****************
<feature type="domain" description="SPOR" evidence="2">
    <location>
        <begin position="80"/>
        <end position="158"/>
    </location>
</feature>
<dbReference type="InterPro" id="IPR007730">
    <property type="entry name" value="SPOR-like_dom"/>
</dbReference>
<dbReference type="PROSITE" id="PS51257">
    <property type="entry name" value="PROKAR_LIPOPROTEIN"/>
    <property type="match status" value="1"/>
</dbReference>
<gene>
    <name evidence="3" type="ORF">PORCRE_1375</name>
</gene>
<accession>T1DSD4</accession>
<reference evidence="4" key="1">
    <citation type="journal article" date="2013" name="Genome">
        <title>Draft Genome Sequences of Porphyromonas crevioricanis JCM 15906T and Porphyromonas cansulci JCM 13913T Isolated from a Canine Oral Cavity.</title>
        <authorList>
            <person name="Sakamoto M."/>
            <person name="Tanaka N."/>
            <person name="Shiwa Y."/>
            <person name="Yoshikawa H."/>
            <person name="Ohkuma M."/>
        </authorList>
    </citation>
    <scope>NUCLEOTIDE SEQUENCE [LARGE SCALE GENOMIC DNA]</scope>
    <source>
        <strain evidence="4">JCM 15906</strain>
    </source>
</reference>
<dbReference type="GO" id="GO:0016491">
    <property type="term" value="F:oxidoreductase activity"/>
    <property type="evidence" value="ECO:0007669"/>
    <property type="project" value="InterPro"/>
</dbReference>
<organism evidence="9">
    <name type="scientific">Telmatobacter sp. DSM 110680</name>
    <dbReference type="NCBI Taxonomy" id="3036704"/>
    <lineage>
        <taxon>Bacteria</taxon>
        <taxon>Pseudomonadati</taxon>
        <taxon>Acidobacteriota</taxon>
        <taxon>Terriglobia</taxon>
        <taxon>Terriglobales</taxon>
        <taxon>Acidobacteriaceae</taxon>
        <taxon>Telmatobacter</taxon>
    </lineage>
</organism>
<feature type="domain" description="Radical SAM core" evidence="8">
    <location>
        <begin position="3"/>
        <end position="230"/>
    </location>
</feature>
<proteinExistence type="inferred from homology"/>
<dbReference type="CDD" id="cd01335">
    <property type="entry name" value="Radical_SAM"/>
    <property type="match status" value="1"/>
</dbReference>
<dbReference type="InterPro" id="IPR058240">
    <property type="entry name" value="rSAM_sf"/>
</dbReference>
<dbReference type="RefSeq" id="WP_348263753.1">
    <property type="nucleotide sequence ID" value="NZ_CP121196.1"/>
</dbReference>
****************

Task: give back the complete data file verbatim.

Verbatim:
<feature type="domain" description="SPOR" evidence="2">
    <location>
        <begin position="80"/>
        <end position="158"/>
    </location>
</feature>
<dbReference type="InterPro" id="IPR007730">
    <property type="entry name" value="SPOR-like_dom"/>
</dbReference>
<dbReference type="PROSITE" id="PS51257">
    <property type="entry name" value="PROKAR_LIPOPROTEIN"/>
    <property type="match status" value="1"/>
</dbReference>
<gene>
    <name evidence="3" type="ORF">PORCRE_1375</name>
</gene>
<accession>T1DSD4</accession>
<reference evidence="4" key="1">
    <citation type="journal article" date="2013" name="Genome">
        <title>Draft Genome Sequences of Porphyromonas crevioricanis JCM 15906T and Porphyromonas cansulci JCM 13913T Isolated from a Canine Oral Cavity.</title>
        <authorList>
            <person name="Sakamoto M."/>
            <person name="Tanaka N."/>
            <person name="Shiwa Y."/>
            <person name="Yoshikawa H."/>
            <person name="Ohkuma M."/>
        </authorList>
    </citation>
    <scope>NUCLEOTIDE SEQUENCE [LARGE SCALE GENOMIC DNA]</scope>
    <source>
        <strain evidence="4">JCM 15906</strain>
    </source>
</reference>
<dbReference type="GO" id="GO:0016491">
    <property type="term" value="F:oxidoreductase activity"/>
    <property type="evidence" value="ECO:0007669"/>
    <property type="project" value="InterPro"/>
</dbReference>
<organism evidence="9">
    <name type="scientific">Telmatobacter sp. DSM 110680</name>
    <dbReference type="NCBI Taxonomy" id="3036704"/>
    <lineage>
        <taxon>Bacteria</taxon>
        <taxon>Pseudomonadati</taxon>
        <taxon>Acidobacteriota</taxon>
        <taxon>Terriglobia</taxon>
        <taxon>Terriglobales</taxon>
        <taxon>Acidobacteriaceae</taxon>
        <taxon>Telmatobacter</taxon>
    </lineage>
</organism>
<feature type="domain" description="Radical SAM core" evidence="8">
    <location>
        <begin position="3"/>
        <end position="230"/>
    </location>
</feature>
<proteinExistence type="inferred from homology"/>
<dbReference type="CDD" id="cd01335">
    <property type="entry name" value="Radical_SAM"/>
    <property type="match status" value="1"/>
</dbReference>
<dbReference type="InterPro" id="IPR058240">
    <property type="entry name" value="rSAM_sf"/>
</dbReference>
<dbReference type="RefSeq" id="WP_348263753.1">
    <property type="nucleotide sequence ID" value="NZ_CP121196.1"/>
</dbReference>